Unit Tests are the backbone of Agile development. Unit Tests ensure that you are done making a "unit" of a program, that a change or refactoring you have done to a "unit" has not broken the program, and they also help to ensure that you are not over-programming - creating more than you needed to in the wrong place.

I didn't always understand this, but Uncle Bob is probably the best at explaining it when he does The Bowling Game Kata. You should also read Clean Code if you haven't already.

Read Test First:

  1. Tests are Specs - they define the behavior of the system.
  2. Tests are part of the system - The definition of the system's behavior (see #1) makes the system. You don't have a system without the Tests, and you aren't fulfilling the spec without the passing test.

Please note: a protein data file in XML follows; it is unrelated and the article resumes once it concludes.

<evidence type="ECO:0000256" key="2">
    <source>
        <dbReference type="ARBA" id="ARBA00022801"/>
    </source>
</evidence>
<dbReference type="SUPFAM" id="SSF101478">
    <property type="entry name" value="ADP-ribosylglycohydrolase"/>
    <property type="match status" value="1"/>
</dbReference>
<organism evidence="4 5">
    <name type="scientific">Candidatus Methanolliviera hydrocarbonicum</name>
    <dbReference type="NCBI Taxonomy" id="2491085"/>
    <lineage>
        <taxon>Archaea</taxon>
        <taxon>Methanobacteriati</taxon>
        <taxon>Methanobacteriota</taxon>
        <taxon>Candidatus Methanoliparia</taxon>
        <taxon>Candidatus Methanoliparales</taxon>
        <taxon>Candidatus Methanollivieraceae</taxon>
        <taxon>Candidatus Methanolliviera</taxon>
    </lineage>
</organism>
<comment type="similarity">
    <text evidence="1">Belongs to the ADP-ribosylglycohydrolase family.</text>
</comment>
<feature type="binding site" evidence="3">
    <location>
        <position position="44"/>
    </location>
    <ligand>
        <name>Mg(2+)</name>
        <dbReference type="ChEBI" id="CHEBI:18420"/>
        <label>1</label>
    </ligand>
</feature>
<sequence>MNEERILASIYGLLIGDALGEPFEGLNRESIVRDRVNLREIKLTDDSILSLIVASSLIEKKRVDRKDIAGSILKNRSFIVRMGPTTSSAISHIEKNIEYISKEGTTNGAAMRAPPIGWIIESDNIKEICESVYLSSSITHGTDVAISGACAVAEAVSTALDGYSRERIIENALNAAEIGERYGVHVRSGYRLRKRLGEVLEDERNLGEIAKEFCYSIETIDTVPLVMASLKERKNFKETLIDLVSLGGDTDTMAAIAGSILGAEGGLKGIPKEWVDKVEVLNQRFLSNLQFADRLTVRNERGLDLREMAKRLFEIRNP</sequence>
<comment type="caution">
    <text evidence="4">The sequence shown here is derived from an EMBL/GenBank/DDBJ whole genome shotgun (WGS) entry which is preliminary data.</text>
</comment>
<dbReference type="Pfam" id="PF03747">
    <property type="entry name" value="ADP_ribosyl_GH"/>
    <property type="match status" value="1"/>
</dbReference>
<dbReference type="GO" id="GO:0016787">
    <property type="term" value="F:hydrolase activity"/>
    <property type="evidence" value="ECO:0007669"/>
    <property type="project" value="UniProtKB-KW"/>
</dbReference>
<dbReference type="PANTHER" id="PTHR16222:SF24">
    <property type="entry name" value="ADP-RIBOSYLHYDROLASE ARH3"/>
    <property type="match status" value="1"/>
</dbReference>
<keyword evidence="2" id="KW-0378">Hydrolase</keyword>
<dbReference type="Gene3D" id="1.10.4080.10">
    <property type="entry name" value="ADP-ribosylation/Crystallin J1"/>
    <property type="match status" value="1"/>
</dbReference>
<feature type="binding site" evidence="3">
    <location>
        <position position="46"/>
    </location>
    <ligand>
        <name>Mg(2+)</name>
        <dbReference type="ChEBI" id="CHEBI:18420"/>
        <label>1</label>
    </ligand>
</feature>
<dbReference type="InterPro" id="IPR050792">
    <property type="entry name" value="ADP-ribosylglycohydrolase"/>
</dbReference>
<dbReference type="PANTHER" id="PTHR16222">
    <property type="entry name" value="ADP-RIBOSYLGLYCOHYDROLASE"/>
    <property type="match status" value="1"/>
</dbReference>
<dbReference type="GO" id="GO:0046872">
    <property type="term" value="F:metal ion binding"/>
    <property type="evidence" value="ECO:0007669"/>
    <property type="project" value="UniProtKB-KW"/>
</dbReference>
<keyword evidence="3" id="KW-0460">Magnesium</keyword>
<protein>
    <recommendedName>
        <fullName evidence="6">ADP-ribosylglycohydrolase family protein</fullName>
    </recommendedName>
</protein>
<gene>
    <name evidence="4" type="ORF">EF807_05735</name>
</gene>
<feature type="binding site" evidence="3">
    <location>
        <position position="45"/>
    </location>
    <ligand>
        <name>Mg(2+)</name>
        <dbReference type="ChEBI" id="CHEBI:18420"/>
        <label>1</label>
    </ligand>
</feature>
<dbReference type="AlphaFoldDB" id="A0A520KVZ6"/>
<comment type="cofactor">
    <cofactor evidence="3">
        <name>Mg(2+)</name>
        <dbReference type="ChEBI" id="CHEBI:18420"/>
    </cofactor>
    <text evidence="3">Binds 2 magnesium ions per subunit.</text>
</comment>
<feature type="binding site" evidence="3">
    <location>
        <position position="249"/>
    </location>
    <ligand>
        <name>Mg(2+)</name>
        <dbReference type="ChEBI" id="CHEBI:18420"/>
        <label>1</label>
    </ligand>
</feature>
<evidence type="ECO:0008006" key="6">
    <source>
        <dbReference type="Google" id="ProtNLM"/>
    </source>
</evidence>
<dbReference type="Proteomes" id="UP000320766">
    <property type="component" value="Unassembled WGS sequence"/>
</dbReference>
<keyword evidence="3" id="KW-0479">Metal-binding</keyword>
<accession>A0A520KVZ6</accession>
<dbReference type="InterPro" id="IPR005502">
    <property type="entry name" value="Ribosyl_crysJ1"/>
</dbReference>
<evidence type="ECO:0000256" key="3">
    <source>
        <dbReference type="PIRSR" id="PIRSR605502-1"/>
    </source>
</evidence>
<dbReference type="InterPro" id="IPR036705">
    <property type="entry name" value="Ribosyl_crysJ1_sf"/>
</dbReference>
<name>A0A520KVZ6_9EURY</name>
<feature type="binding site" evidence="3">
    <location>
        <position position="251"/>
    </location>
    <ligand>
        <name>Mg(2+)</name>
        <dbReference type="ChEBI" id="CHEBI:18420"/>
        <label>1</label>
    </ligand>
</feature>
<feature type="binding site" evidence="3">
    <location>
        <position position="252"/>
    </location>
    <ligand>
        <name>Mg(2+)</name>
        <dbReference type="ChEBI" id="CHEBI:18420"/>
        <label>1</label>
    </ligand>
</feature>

3. Tests ensure Simple Design - You always write the simplest code to make the spec test pass. You aren't allowed to write more if you're following the "3 Rules of TDD".

Unit Testing isn't a natural thing for me, probably also for you. It is a habit that I have to stay in, and that I have to force myself to conform to. I start out with the idea in my head. I know what I need. Putting it into the form of a test takes extra time I don't have. Or so it seems.

Once I'm in the habit, and I'm working on a codebase that already makes testing easy then the tests get easier to write and the code gets easier to maintain. I think Uncle Bob is right: your software will not look like it was written by a craftsman until you're writing good tests.